'911' Call From Kidnapped Youth Ignored as Prank

Israel’s police emergency line received a desperate call from one of the three youths kidnapped near Kibbutz Kfar Etzion Thursday night, but dismissed it as a prank call and failed to report it to the military. Only four and a half hours later, when a relative of one of the boys showed up at a police station to report a missing person, did police officials alert the military, triggering an all-hands search.

As a result, four and a half hours were lost in a search and rescue operation in which every additional hour lengthens the odds of success. The emergency call came in at 10:25 p.m. The relative, variously reported as either a father or a brother, went to the police at 3:00 a.m.

The emergency call was rumored on social networks as early as Saturday, but was only cleared for publication by the military censor on Sunday. National police commissioner Yohanan Danino told a press conference that the delay in sounding the alarm would be investigated, but cautioned that the urgent priority right now was not to cast blame but to find the kidnapped youths.

Danino himself had just returned from New York, where he was to have attended an international police conference. His failure to return to Israel until Sunday afternoon, almost three days after the kidnapping, has touched off a scandal of its own that seems likely to bring his downfall.

According to press reports, a police operator on the 100 line, Israel’s equivalent of 911, received the call at 10:25 and heard a male voice whispering “They’re kidnapping us” and repeating it twice. (Some reports quote the call as “They’ve kidnapped me” or “we’ve been kidnapped.”) The call continued for another two minutes during which shouting and jostling could be heard before the line went dead.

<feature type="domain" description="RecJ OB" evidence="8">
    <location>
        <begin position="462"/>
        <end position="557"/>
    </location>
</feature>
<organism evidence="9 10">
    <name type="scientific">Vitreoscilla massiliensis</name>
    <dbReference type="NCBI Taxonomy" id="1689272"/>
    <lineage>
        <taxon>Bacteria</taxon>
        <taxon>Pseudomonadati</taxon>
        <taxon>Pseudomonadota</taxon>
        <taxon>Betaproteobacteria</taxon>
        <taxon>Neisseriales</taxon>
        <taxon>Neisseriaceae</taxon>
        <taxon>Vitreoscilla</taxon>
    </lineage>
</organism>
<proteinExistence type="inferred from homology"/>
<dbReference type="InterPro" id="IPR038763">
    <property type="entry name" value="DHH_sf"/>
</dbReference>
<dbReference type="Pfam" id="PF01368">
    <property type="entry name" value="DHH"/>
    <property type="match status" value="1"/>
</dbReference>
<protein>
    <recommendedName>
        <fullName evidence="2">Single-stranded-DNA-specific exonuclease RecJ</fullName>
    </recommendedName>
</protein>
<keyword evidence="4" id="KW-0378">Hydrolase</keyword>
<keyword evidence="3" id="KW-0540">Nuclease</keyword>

Ynet.com reported, based on Internal Security Ministry sources, that the operator who received the call immediately notified a superior officer, and that several officers listened several times and tried unsuccessfully to call back before deciding it was a prank call.

Separately, Ynet.com reported on Saturday that an Israeli reported having picked up two of the boys and driven them part of the way before dropping them off and warning them that they were courting danger. The driver reported his involvement to the police on Saturday. A radio news broadcast later reported, without attribution, that the driver was frantic with guilt that he hadn’t driven them all the way into Israeli territory before finishing his errands.

The two are assumed to have been Naftali Frenkel and Gil-Ad Shaer, both 16, who study at Mekor Haim yeshiva high school in Kfar Etzion, a veteran settlement in administered territory just south of Jerusalem. The third kidnap victim, Eyal Yifrach, 19, studies at Shavei Hebron yeshiva in the southern West Bank city and is assumed to have been kidnapped with the other two by chance.

The driver, who hasn’t been identified, told Ynet that he dropped off his wife at a supermarket and then went to pick up his son, taking a bypass road to avoid traffic lights. En route he encountered the two boys around 7 p.m. He told them he could take them as far as his turnoff and warned them that it was getting dark and the area was dangerous, but they dismissed the danger and assured him it would be fine. He then drove them as far as his turnoff and left them by the highway.

It was just over three hours later, at 10:25 p.m., that the call came to Police Line 100.

The views and opinions expressed in this article are the author’s own and do not necessarily reflect those of the Forward.


J.J. Goldberg

J.J. Goldberg

Jonathan Jeremy “J.J.” Goldberg is editor-at-large of the Forward, where he served as editor in chief for seven years (2000-2007).

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'911' Call From Kidnapped Youth Ignored as Prank

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